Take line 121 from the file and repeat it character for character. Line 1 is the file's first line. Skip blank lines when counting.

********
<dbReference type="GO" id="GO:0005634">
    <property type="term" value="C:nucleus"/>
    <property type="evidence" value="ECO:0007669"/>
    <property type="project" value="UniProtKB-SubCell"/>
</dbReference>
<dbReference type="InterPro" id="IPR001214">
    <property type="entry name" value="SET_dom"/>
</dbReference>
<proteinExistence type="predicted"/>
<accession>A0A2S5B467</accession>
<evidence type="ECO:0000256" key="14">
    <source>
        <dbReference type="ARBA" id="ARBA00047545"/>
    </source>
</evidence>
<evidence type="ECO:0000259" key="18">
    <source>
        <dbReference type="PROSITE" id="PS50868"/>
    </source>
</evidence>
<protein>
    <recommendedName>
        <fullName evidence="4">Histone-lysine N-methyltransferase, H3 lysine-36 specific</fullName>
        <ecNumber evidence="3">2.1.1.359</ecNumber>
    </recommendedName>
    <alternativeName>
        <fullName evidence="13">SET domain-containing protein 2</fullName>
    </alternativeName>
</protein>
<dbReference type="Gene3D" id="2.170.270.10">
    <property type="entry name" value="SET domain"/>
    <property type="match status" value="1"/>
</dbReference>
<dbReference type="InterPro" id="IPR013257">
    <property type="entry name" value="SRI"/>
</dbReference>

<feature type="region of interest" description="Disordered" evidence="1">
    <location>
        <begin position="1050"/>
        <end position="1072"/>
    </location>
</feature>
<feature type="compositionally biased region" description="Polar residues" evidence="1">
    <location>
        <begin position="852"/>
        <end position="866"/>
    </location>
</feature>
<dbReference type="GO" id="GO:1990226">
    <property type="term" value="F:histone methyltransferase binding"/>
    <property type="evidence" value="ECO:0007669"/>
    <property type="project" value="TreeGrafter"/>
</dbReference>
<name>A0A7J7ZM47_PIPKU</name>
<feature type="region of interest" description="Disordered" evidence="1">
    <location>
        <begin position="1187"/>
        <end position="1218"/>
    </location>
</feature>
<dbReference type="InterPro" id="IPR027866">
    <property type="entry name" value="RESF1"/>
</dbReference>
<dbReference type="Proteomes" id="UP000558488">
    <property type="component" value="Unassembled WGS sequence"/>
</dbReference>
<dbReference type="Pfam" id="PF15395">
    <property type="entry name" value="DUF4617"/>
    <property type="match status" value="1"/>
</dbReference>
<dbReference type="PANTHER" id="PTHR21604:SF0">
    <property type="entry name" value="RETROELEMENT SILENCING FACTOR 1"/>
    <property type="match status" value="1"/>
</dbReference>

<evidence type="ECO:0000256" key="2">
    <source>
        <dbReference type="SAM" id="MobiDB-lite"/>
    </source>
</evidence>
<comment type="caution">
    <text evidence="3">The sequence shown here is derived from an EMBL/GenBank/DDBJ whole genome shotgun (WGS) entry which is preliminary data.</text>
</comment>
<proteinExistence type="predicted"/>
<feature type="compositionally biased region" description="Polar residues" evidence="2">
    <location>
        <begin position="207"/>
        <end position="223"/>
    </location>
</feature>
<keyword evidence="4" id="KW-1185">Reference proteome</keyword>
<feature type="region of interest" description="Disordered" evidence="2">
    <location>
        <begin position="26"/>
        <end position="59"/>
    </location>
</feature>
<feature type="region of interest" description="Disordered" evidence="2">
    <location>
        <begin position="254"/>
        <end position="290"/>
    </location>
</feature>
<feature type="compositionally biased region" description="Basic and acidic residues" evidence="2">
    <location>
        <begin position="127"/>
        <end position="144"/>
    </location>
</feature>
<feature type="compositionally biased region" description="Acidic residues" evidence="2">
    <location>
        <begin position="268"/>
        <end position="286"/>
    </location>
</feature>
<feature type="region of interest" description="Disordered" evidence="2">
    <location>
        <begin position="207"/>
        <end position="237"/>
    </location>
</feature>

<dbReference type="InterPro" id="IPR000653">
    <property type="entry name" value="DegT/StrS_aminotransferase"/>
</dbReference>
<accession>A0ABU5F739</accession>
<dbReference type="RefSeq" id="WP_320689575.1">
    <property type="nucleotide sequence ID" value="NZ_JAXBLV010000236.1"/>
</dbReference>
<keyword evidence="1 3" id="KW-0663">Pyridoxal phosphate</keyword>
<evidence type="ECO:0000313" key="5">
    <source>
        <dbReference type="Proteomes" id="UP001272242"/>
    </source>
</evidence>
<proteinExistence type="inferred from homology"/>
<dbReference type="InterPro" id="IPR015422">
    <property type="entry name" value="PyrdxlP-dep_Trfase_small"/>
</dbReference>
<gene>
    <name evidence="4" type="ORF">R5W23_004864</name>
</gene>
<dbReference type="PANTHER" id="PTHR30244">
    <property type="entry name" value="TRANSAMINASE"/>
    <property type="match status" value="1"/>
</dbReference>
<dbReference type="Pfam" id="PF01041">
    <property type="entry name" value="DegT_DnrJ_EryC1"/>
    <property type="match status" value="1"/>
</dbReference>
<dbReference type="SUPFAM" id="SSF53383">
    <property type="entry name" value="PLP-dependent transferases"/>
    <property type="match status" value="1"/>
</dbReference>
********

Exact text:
<dbReference type="InterPro" id="IPR000653">